These kinds of failures of quality control and - though we flinch at having to say it - the integrity of journals' correspondents, editors and peer reviewers inflict irreparable harm on the traditional process by which new scientific knowledge is obtained and reported. They corrupt the reporting and archiving of scientific developments for the scientific community, the popular press and the public, and they exert a broad ripple effect: within weeks of the flawed PNAS article being published, it was cited by European Union environmental regulators as the justification for the imposition of a ban on the sale of recombinant DNA-modified seeds [19].

Bias and negligence in the peer-review process are not, of course, limited to articles related to recombinant DNA technology. In May 2007 the journal Cancer, a publication of the American Cancer Society (ACS), ran a special online supplement that concluded that breast cancer is caused by trace chemicals in the environment, including pesticides, chemicals in cosmetics and substances such as PCBs and DDT [20]. As observed by Dr Elizabeth Whelan, president of the New York-based American Council on Science and Health, the paper contained several obvious, severe flaws and should not have survived peer review [21]. In addition, she pointed out the damage caused by the popular press's uncritical acceptance of the findings and that the journal and the ACS performed a grave disservice to the public. Instead of bolstering the notion that what Dr Whelan characterised as 'allegedly inescapable, invisible, hostile chemical agents' are a major cause of cancer, they should have reminded women to take prudent precautionary measures, such as regular mammograms and vaccination against human papilloma virus [21].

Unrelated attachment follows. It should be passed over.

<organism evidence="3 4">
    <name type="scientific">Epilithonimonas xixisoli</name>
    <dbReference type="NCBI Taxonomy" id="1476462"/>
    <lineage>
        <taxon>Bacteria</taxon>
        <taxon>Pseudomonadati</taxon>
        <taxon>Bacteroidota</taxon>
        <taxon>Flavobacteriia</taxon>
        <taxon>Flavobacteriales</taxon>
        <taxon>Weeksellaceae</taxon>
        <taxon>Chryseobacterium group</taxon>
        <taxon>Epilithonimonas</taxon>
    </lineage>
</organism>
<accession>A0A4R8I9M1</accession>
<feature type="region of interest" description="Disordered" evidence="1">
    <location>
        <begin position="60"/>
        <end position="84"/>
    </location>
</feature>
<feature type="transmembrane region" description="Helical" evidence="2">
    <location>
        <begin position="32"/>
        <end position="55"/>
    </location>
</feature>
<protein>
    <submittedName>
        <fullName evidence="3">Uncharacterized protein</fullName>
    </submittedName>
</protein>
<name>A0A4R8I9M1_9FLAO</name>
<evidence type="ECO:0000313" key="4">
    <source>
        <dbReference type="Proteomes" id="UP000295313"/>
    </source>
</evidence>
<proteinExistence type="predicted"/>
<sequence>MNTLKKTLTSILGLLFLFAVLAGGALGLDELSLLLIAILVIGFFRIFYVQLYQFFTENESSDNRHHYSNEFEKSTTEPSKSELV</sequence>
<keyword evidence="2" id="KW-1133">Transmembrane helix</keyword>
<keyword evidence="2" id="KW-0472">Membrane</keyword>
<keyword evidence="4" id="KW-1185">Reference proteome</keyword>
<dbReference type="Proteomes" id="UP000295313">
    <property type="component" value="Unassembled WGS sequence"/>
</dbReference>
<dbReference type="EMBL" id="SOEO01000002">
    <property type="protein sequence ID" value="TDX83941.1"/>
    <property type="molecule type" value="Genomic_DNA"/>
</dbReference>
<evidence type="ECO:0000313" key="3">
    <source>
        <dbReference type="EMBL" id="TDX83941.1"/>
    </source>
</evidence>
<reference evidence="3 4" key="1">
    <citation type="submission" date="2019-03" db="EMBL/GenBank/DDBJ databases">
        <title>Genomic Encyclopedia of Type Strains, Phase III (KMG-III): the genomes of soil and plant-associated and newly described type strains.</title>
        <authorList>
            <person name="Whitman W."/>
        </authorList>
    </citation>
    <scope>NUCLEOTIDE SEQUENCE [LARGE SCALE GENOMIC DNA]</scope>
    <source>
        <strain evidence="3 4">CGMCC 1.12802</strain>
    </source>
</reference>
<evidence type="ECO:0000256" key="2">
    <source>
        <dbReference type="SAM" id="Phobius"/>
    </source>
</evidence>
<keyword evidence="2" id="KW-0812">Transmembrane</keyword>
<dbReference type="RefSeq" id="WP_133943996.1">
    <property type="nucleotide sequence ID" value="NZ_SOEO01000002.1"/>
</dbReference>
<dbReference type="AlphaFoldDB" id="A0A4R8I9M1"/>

Ensuring the integrity of peer review